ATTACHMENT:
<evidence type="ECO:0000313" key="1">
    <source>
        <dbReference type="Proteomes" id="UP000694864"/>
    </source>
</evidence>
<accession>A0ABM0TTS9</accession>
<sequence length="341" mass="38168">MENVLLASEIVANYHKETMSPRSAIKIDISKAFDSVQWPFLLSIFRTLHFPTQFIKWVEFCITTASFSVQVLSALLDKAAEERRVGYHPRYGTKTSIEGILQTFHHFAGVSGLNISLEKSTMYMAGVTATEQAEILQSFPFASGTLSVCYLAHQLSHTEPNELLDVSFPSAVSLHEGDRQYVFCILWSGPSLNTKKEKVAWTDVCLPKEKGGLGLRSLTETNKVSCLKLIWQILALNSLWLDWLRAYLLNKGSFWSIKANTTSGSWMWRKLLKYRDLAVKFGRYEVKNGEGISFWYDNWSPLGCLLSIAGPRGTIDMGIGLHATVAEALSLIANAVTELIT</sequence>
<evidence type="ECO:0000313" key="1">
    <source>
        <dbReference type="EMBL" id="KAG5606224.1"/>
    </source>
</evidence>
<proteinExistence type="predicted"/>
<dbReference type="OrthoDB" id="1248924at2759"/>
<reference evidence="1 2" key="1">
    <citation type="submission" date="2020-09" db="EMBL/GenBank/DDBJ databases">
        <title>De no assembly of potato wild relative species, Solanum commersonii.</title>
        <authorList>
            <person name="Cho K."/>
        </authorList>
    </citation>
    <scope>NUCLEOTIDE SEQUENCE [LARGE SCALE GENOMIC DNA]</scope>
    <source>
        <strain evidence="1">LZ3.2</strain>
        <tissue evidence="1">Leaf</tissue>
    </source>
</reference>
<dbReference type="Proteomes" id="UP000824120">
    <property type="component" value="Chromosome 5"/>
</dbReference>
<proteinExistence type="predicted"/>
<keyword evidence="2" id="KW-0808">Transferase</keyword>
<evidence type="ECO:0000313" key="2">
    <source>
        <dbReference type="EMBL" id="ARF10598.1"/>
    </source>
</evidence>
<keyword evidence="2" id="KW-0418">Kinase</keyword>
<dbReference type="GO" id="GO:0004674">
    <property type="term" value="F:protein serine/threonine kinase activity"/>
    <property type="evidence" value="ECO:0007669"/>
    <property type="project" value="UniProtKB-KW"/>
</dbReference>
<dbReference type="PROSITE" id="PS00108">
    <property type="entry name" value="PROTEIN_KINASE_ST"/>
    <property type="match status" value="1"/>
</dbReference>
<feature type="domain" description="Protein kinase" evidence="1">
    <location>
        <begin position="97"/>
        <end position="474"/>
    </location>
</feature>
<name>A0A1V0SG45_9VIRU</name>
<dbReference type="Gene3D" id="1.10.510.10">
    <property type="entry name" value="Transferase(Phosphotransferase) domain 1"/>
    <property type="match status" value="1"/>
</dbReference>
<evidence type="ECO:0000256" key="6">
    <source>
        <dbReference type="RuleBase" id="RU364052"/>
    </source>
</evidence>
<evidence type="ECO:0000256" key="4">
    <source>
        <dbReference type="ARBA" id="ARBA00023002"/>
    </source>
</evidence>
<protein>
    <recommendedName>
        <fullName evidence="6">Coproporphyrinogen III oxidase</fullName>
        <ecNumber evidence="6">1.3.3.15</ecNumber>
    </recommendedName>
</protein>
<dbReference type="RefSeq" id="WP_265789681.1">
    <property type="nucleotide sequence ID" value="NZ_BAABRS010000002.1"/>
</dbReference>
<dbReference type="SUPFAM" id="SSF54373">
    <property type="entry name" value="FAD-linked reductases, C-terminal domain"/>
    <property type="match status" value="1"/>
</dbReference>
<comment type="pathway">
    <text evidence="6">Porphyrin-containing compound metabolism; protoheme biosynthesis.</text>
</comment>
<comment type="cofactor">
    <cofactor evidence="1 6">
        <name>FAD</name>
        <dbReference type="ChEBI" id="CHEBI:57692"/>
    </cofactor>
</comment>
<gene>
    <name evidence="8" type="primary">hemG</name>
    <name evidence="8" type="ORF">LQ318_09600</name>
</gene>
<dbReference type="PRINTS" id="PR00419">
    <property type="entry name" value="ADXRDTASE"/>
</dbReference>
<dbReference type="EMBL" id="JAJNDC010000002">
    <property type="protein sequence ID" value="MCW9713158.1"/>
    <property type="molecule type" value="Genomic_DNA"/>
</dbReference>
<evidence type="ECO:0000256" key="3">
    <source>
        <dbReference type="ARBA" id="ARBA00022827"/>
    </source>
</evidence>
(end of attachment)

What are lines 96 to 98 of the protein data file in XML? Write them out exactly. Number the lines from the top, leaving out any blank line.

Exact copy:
    <property type="entry name" value="ADXRDTASE"/>
</dbReference>
<dbReference type="EMBL" id="JAJNDC010000002">